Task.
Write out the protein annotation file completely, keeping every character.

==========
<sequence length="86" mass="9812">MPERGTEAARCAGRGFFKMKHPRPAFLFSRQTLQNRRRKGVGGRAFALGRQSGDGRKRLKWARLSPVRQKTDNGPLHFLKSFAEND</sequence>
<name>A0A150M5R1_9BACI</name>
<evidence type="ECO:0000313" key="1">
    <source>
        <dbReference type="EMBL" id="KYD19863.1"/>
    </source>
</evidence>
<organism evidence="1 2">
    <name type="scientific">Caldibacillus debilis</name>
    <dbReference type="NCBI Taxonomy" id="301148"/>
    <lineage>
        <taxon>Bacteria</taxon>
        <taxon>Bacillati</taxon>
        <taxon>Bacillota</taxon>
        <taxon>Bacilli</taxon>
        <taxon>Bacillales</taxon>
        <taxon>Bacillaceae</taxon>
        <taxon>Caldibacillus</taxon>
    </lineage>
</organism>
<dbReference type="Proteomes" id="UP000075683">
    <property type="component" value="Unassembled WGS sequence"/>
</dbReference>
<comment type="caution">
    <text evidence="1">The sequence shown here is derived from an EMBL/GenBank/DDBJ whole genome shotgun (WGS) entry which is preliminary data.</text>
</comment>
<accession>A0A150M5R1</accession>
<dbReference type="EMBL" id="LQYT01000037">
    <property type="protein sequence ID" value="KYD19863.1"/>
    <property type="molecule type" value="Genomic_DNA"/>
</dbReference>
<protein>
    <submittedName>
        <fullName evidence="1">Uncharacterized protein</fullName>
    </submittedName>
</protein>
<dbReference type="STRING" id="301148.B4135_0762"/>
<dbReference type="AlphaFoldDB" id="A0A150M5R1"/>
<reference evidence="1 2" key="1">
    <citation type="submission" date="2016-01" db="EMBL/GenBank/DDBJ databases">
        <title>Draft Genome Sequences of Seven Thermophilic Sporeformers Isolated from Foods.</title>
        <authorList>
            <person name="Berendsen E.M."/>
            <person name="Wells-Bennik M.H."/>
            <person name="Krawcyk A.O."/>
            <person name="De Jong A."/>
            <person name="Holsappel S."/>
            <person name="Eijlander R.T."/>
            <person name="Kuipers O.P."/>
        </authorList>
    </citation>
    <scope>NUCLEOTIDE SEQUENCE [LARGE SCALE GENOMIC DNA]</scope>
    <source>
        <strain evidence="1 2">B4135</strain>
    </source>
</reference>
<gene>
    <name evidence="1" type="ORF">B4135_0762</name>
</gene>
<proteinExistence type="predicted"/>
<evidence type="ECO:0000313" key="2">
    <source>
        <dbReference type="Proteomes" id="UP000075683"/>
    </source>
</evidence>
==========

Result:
<sequence length="86" mass="9812">MPERGTEAARCAGRGFFKMKHPRPAFLFSRQTLQNRRRKGVGGRAFALGRQSGDGRKRLKWARLSPVRQKTDNGPLHFLKSFAEND</sequence>
<name>A0A150M5R1_9BACI</name>
<evidence type="ECO:0000313" key="1">
    <source>
        <dbReference type="EMBL" id="KYD19863.1"/>
    </source>
</evidence>
<organism evidence="1 2">
    <name type="scientific">Caldibacillus debilis</name>
    <dbReference type="NCBI Taxonomy" id="301148"/>
    <lineage>
        <taxon>Bacteria</taxon>
        <taxon>Bacillati</taxon>
        <taxon>Bacillota</taxon>
        <taxon>Bacilli</taxon>
        <taxon>Bacillales</taxon>
        <taxon>Bacillaceae</taxon>
        <taxon>Caldibacillus</taxon>
    </lineage>
</organism>
<dbReference type="Proteomes" id="UP000075683">
    <property type="component" value="Unassembled WGS sequence"/>
</dbReference>
<comment type="caution">
    <text evidence="1">The sequence shown here is derived from an EMBL/GenBank/DDBJ whole genome shotgun (WGS) entry which is preliminary data.</text>
</comment>
<accession>A0A150M5R1</accession>
<dbReference type="EMBL" id="LQYT01000037">
    <property type="protein sequence ID" value="KYD19863.1"/>
    <property type="molecule type" value="Genomic_DNA"/>
</dbReference>
<protein>
    <submittedName>
        <fullName evidence="1">Uncharacterized protein</fullName>
    </submittedName>
</protein>
<dbReference type="STRING" id="301148.B4135_0762"/>
<dbReference type="AlphaFoldDB" id="A0A150M5R1"/>
<reference evidence="1 2" key="1">
    <citation type="submission" date="2016-01" db="EMBL/GenBank/DDBJ databases">
        <title>Draft Genome Sequences of Seven Thermophilic Sporeformers Isolated from Foods.</title>
        <authorList>
            <person name="Berendsen E.M."/>
            <person name="Wells-Bennik M.H."/>
            <person name="Krawcyk A.O."/>
            <person name="De Jong A."/>
            <person name="Holsappel S."/>
            <person name="Eijlander R.T."/>
            <person name="Kuipers O.P."/>
        </authorList>
    </citation>
    <scope>NUCLEOTIDE SEQUENCE [LARGE SCALE GENOMIC DNA]</scope>
    <source>
        <strain evidence="1 2">B4135</strain>
    </source>
</reference>
<gene>
    <name evidence="1" type="ORF">B4135_0762</name>
</gene>
<proteinExistence type="predicted"/>
<evidence type="ECO:0000313" key="2">
    <source>
        <dbReference type="Proteomes" id="UP000075683"/>
    </source>
</evidence>